“It’s the same excitement now as when we first started. That this year marks the 50th anniversary of my partnership with Bernie Taupin is mind boggling for me because it seems like only yesterday that I met him. It’s an amazing achievement to stay with one person for 50 years on a creative basis, in an industry where that doesn’t really happen very much.”
When it came to the, potentially prickly, subject of reaching his seventieth birthday; John had this to say:
“I’m interested in moving forward all the time, with what I create, my collaborations, and also with discovering the work of other people. I think age is immaterial, provided we keep our minds alive by being open to new things. I can be as excited by a new artist who plays me their demo as I am by a new record of one of my musical heroes. I can be excited by playing a new city I’ve never played before, or revisiting somewhere I know well and seeing how it’s changed. Life is a constant state of flux for us all, and I like to embrace that. I also feel very happy to use my position to bring attention to injustice in the world and to try to help where I can. At this time in my life, I’m the happiest I have ever been.”
PHOTO CREDIT: @eltonofficial
Bernie said of Elton:
“It’s been an unconventional partnership and while we pretty much patented the two-rooms technique I’d venture to say you’d be hard pressed to find a couple of songwriters more in sync with each other and their craft.”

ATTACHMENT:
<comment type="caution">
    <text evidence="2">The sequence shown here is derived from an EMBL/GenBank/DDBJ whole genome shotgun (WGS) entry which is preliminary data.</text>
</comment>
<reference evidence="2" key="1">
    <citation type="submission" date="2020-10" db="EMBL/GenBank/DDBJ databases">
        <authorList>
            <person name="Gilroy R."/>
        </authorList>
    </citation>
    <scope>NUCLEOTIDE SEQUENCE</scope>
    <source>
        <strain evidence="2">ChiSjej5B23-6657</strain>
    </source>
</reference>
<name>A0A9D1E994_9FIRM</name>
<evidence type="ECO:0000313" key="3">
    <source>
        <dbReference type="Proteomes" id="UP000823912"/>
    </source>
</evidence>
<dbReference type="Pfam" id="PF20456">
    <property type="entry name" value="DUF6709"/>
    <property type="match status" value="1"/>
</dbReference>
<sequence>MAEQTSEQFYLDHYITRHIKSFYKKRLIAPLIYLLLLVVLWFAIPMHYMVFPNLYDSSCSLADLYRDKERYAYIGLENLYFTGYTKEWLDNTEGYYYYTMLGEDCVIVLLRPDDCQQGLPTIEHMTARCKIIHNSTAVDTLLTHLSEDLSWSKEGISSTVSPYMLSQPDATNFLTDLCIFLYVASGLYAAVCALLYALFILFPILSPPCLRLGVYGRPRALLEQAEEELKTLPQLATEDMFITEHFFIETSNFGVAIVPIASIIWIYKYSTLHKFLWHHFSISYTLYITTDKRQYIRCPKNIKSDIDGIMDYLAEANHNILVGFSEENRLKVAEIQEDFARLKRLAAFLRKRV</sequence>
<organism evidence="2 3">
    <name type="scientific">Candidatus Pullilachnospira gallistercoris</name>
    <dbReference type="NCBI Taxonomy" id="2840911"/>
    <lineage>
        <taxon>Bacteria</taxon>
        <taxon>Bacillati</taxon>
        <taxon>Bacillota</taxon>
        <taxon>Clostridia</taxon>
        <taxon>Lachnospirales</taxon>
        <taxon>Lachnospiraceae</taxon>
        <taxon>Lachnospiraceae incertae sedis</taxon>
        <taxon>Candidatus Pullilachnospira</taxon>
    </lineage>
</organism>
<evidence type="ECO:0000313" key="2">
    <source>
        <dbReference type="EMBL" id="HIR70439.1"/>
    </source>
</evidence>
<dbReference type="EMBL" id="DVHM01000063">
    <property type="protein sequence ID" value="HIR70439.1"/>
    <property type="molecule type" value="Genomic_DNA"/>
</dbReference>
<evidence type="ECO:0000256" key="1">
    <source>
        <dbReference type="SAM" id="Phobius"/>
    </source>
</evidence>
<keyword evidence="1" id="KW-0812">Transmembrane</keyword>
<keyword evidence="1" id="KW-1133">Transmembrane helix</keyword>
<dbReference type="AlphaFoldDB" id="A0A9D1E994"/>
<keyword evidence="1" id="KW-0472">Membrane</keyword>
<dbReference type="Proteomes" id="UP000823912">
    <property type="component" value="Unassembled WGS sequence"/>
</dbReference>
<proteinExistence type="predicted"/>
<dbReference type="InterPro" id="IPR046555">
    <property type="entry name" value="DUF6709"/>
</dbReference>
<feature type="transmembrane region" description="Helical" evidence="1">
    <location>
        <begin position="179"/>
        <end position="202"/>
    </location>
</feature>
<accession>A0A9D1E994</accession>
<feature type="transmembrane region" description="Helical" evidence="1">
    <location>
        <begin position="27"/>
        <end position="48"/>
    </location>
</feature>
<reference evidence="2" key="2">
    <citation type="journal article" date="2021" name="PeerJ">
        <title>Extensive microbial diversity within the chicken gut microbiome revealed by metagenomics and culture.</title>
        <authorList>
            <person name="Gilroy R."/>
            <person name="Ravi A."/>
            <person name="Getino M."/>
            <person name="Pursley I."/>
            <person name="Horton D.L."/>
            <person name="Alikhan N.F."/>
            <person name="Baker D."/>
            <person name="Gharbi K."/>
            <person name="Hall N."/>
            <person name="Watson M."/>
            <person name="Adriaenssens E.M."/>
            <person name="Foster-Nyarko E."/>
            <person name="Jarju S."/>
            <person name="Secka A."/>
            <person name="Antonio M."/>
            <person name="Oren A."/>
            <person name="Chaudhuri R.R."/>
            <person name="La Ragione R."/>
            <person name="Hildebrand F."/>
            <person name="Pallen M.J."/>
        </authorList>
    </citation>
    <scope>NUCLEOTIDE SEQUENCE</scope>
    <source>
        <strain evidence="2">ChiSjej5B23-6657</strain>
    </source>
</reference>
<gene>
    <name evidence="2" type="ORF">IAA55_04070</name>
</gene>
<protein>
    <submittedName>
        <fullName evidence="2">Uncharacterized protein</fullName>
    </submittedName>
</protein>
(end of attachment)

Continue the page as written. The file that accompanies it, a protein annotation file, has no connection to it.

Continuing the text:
As Taupin said himself: they mastered that two-room working environment but remained in-sync and completely connected from the very start. The fact they are friends and colleagues fifty years after their first song means they are doing something right! I worry modern songwriting is defined by isolation or too many cooks – the biggest stars of today having their music penned by an array of hired-guns and producers! Maybe things have changed to the extent we will never see a partnership quite like Elton John and Bernie Taupin. That is sad in itself but we are very lucky to have the epic and incredible legends in our midst – this country is masterful when it comes to those world-class songwriting duos! Let’s hope the partnership remains for another couple of decades (Elton will be kicking arse and causing havoc when he is in his nineties, for sure!). I will lend this by bringing in a recent interview - the duo conducted with Cameron Crowe – who has been a fan of the two for years.
The interview is illuminating and filled with affection – there were two questions that stood out. The first one drilled back to those first few days:
“Cameron Crowe: You two met in ’67, when Bernie answered an ad in the New Musical Express newspaper for a writing job at Liberty Records. Elton answered the same ad. Neither passed the audition, but you came together as collaborators, just about 50 years ago. Knowing what you now know about each other, would you go back and repeat this same relationship again?